Widower Sheriff Andy and his son Opie live with Andy's Aunt Bee in Mayberry NC. With virtually no crimes to solve, most of Andy's time is spent philosophizing and calming down his cousin Deputy Barney.
Widower Steve Douglas raises three sons with the help of his father-in-law, and is later aided by the boys' great-uncle. An adopted son, a stepdaughter, wives, and another generation of sons join the loving family in later seasons.
Meet the Clampett clan - There's Jed, a kind and sensible man turned millionaire, though not as imbecilic as the others, things happen around him without he knowing it; Granny - old and senile, paranoid, and always certain she knows how to deal with a situation; Elly May - Incredibly beautiful but awful naive! And Jethro Bodine - the stupid nephew of Jed. He's a strong as he is dumb; and Mr. Drysdale, a greedy banker who will do anything to keep the Clampett money in his bank, even if he has to hurt other people. Anyway, they've struck oil, gotten millions of dollars, move into a giant mansion, but still live like hillbillies: they still dress in tattered ragged clothes with rope belts, and Granny still makes soap the old fashion way, and Jethro tries to woo the women with his manly ways, but he's actually only acting like a real idiot, and doesn't even realize it. Written by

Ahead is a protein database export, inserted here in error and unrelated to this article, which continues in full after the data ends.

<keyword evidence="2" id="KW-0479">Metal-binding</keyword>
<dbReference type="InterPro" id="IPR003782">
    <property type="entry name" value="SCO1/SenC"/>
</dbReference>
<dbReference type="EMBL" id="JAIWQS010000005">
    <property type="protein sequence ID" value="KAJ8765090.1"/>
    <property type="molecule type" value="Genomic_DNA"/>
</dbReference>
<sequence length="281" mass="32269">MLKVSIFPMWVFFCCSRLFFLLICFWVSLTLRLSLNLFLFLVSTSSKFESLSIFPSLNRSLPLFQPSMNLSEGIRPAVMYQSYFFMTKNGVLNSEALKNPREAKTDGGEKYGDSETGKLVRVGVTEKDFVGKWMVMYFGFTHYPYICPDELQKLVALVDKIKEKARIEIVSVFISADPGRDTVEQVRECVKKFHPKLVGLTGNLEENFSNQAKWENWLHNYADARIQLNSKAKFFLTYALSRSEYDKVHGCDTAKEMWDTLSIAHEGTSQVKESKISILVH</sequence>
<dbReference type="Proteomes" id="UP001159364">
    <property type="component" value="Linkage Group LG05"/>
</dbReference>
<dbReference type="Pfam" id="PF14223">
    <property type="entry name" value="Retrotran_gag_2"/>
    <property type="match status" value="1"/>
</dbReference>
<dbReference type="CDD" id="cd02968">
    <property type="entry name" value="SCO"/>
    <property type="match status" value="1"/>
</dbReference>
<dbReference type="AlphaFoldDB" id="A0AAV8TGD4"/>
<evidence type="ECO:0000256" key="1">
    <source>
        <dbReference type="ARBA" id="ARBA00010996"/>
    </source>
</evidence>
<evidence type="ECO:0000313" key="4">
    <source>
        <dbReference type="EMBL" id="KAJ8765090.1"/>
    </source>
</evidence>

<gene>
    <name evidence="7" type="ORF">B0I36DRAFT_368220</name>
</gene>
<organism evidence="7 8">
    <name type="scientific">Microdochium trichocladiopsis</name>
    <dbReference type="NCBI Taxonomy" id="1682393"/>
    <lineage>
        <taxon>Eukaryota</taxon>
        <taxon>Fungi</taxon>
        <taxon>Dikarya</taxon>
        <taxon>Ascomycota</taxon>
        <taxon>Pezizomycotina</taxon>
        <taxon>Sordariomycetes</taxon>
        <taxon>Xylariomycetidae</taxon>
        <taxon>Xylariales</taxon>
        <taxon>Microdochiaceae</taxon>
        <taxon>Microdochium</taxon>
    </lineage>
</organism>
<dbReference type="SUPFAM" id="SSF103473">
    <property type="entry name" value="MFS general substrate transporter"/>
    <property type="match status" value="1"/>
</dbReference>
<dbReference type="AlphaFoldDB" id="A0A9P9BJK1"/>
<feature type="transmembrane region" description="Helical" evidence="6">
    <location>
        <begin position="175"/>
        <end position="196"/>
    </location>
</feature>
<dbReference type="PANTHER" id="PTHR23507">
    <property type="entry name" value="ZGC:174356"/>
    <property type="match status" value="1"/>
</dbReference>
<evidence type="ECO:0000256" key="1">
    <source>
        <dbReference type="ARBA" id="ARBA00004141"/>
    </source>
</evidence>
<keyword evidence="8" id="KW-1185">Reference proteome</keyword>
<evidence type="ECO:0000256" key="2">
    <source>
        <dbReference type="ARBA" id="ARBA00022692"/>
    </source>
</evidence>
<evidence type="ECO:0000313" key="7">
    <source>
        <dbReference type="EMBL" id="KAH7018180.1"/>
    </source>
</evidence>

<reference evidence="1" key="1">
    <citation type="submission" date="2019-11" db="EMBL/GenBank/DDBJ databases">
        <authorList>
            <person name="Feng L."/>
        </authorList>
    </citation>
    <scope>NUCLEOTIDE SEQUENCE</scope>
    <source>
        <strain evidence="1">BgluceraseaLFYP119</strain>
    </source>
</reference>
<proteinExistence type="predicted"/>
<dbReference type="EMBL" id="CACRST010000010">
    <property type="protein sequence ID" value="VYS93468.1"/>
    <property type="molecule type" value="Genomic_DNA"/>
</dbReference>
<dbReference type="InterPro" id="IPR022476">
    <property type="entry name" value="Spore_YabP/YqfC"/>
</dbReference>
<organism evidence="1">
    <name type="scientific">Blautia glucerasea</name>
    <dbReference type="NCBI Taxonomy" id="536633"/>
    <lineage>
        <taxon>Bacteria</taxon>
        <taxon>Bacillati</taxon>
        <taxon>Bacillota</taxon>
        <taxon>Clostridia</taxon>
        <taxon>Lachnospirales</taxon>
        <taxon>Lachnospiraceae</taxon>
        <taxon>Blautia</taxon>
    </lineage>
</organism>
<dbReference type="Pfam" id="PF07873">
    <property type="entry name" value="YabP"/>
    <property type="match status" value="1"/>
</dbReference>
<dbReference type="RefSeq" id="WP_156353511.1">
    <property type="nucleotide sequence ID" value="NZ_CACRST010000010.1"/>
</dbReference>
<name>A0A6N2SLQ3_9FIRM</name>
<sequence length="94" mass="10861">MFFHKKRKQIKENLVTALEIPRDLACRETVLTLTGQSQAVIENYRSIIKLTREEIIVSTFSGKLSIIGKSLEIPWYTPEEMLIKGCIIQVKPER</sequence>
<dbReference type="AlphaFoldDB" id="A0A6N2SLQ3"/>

Dylan Self <firstname.lastname@example.org>
In a majority of season one and season two episodes, location/establisher footage showed Jane Hathaway's first car, a 1962 Plymouth convertible, but in some cases the scene would immediate cut to a close up of her arriving in a 1963 or 1964 Dodge. See more »
[buxom elderly millionaress who wants Jed to come in with her as a business partner on a real estate development venture she calls Honeymoon Lane]
I need a partner who will come into Honeymoon Lane with me. I have the license, and I have the heavy equipment.
Well, ma'am, them's the kinda things a man likes to find out fer himself.
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If anyone's mind is pickled on older TV series, it is mine. And I know millions of others as well cherish "The Beverly Hillbillies" among the top of them all. The cast of this show fits so well with each other that they become the real deal. They became a part of our family somehow. Each regular character goes beyond typecast. The Scruggs/Flat music simply adds more of the same quality. I sometimes practice my guitar while watching the show so I can pick up a few licks each time.
I think that one of the most endearing qualities is that most any viewer can find something to identify with. The most obvious things are Uncle Jed's wisdom laden observations and Granny's energy and willingness to take up a cause. Jethro keeps her busy, but she never lacked for time to pick up her doctoring bag and charge full steam ahead to cure whoever might be ailing. From childhood to this day, I never seem to tire from watching this show. I can't say that about many others. Perhaps the Western series, "Bonanza", is one other that comes to mind. In both shows the characters own personalities forge their way into immortality.
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